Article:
Improve Microsoft Outlook MAPI Performance with PGP Desktop Email


Article ID: 153319


Updated On:


Symantec Products


This article includes some troubleshooting steps to inprove the performance whe using PGP Desktop and Outlook.


Question: How to improve Microsoft Outlook MAPI operation’s performance when used in combination with PGP Desktop Email?

Answer: When you perform Microsoft Outlook MAPI operations, you can minimize poor performances in several instances by making a few configuration changes.

The following list describes the problems and changes you can do to improve performance while using MAPI.

Problem 1: Slow behavior in the message list/inbox.

Remedy: Disable the Reading Pane (View > Reading Pane > Off), and (if desired) enable the Preview (View > AutoPreview).

Explanation: PGP Desktop with MAPI keeps the email messages encrypted but decrypts the message and verifies the signatures when they are read. If the Reading Pane is used, it forces each message to be decrypted/verified every time it is highlighted—even when the user is merely scrolling through the inbox looking for something else.

The AutoPreview option displays a 2-3 line preview under each message. This preview does not force the MAPI proxy to decrypt the messages, and therefore dramatically improves the time to scroll through a message list. Additionally, the encrypted messages are not displayed in the AutoPreview, thus protecting sensitive information from being read by someone looking over the user’s shoulder.

After you disable the reading pane, it should not take time to open the messages - if it is still takes a while to open the message, check the WINS configuration. In PGP Desktop version 9.8 and earlier, when a message is opened for reading, it will search for the exchange server’s NETBIOS name. If the WINS server is not configured, it causes a local broadcast for WINS name resolutions and waits for a response. The chance of the exchange server being on the same physical network as the Outlook client is less, and the wait goes on until time out. To avoid this scenario, add the exchange server WINS name to the LMHOSTS and HOSTS file. This will speed up the name resolution and open messages without delay.

Problem 2: Long delay when sending messages before the Windows Notifier appears.

Remedy: Optimize network performance, specifically, the DNS lookups. Explanation: When sending a message, PGP Desktop will connect to the PGP Universal server to check the policy via the domain name (for example, Any delay in resolving the domain name to an IP address may cause performance bottlenecks when sending emails; even small delays can add-up into a noticeable delay.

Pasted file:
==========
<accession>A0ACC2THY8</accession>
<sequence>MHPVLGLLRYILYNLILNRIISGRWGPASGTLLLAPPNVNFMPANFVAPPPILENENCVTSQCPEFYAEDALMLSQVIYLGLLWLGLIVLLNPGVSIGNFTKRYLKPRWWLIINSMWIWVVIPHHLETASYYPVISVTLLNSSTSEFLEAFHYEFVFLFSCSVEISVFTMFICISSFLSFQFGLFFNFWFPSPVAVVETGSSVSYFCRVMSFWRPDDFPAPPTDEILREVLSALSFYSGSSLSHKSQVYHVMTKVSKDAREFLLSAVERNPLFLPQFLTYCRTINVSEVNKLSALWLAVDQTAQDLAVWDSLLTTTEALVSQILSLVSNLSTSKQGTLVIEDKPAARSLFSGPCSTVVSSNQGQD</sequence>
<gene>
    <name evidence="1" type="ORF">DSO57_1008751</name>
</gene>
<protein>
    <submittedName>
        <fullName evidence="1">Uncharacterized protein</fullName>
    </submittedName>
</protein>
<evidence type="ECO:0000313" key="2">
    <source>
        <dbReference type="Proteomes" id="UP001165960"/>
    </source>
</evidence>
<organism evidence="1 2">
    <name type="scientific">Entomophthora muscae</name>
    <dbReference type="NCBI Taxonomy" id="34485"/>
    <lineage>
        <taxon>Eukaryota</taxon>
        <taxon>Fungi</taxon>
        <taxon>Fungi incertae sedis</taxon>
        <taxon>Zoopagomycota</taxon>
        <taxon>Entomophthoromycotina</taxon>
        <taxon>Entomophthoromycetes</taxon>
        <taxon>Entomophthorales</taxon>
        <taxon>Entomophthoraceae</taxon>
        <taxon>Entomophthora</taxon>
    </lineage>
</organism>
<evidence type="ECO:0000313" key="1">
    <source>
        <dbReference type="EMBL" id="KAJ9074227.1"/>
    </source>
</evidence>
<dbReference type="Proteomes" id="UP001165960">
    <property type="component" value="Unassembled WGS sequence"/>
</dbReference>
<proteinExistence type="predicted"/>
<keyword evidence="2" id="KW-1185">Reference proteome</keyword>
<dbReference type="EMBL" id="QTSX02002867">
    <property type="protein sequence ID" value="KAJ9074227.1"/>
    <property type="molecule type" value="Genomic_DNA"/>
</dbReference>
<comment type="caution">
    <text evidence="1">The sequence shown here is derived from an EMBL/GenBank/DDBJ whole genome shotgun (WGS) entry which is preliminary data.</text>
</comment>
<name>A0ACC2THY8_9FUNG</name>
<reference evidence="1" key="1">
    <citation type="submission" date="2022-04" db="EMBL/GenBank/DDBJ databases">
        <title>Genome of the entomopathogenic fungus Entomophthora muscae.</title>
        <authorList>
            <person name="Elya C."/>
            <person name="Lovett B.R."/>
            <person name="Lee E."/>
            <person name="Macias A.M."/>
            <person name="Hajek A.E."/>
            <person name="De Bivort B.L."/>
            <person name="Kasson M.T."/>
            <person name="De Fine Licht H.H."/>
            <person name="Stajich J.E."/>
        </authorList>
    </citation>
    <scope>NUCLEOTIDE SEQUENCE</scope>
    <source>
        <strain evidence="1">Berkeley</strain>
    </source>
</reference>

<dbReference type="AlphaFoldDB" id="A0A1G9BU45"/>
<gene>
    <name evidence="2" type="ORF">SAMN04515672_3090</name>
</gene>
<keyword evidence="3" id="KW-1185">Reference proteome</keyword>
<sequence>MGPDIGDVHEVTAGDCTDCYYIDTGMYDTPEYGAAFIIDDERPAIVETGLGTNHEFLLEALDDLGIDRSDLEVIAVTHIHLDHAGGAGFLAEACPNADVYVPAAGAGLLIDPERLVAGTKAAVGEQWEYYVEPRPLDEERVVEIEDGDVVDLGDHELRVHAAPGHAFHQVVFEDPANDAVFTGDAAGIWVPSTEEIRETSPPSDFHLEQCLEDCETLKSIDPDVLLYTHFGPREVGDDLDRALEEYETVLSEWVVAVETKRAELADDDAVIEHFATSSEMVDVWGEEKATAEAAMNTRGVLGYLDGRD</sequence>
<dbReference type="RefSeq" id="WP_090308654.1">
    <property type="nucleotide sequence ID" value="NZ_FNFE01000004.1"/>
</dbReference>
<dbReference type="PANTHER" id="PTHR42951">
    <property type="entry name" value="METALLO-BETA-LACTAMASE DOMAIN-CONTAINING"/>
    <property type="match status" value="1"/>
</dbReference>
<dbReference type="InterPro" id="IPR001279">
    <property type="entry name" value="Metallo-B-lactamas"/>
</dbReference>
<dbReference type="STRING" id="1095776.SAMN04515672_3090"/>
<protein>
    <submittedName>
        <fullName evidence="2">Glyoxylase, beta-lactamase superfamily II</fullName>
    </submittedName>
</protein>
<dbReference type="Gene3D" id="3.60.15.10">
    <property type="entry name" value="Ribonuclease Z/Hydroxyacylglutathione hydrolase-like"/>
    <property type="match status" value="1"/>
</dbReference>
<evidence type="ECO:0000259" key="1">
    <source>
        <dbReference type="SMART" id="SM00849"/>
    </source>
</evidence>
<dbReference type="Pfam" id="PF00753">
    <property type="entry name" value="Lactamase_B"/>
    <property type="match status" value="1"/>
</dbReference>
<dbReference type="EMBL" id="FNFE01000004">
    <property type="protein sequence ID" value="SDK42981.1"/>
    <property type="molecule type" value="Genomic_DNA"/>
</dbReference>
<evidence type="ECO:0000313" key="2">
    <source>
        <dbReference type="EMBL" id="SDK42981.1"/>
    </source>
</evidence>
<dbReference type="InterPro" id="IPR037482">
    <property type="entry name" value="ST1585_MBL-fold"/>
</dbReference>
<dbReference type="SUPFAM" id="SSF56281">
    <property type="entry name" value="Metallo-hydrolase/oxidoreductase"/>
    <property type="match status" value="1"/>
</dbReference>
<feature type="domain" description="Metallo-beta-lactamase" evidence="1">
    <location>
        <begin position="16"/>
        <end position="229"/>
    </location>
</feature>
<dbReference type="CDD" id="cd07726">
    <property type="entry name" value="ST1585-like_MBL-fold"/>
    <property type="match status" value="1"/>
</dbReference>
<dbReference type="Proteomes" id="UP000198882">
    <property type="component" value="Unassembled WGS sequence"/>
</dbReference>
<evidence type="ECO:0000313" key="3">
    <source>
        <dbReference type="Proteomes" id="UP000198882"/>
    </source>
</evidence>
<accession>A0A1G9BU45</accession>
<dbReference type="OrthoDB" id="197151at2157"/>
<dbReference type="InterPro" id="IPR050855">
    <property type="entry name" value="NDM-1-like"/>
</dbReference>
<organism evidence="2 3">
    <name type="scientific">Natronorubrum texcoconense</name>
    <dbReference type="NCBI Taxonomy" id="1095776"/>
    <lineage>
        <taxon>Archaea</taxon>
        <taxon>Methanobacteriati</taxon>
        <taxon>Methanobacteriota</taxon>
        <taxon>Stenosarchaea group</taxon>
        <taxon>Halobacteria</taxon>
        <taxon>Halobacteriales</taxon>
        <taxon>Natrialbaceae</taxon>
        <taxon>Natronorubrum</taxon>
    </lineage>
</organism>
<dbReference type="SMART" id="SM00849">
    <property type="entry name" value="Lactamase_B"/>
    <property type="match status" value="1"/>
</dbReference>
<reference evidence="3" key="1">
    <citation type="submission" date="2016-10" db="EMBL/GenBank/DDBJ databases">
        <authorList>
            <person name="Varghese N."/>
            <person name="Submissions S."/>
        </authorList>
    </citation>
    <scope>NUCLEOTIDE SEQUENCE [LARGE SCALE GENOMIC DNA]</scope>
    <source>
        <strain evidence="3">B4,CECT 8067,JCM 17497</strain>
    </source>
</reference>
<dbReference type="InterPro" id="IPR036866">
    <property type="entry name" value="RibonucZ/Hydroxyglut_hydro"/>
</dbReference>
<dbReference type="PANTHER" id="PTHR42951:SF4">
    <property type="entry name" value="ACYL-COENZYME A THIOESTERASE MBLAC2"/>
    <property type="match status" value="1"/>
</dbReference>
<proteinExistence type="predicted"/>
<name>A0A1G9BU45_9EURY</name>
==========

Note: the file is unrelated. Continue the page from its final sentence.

Problem 3: Long delay when sending messages, after Notifier appears.

Remedy: Disable the Notifier or adjust settings.

Explanation: By default, the Notifier displays a message for up to six seconds whenever an email is sent, even the unencrypted ones. This allows the user to cancel a message which should be encrypted, but is not. Users may get frustrated by this delay, instead of seeing this as a security confirmation of their outbound messages. In this case, to increase user satisfaction at the potential expense of a marginal increase in security exposure, you can minimize this delay—or eliminate the use of Notifier entirely.

Problem 4: Long delays when sending messages that are not encrypted.

Remedy: Use a custom rule set to encrypt the message that matches certain criteria, such as, message flagged as Confidential in Outlook.

Explanation: By default, PGP Desktop will encrypt a message to any recipient with an encryption key—whether the message is marked as sensitive or not. This is a very powerful capability, allowing an organization to set a central policy and ensure that confidential information is protected; and at the same time the user does not need to do anything extra to send a secure email.

Consequently, PGP Desktop scans all outgoing messages for users with keys. If a message is sent to a distribution list, PGP Desktop expands the list and the checks each individual recipient. This process can be lengthy, but adds a significant amount of security to an organization’s email traffic.

Some organizations may wish to optimize certain users for performance as opposed to security. In such cases, you can write a policy which encrypts only messages marked as confidential; and all others get passed through without processing.

To enable this policy, set the first policy in the Outbound Chain on PGP Universal to specify: If the message is not marked confidential then send in clear. This negative rule will be executed for non-confidential messages and further processing (including mailing list expansion) will be bypassed.

Note that such a policy may be particularly attractive to organizations with PGP Desktop email and a network-based Data Leak Protection (DLP) product integrated with PGP Universal Gateway email. In this scenario, messages which must be encrypted per policy can be tagged by the DLP product and routed through the PGP Universal server for encryption before leaving the corporate network, even if they are not tagged as confidential by the user when it was sent.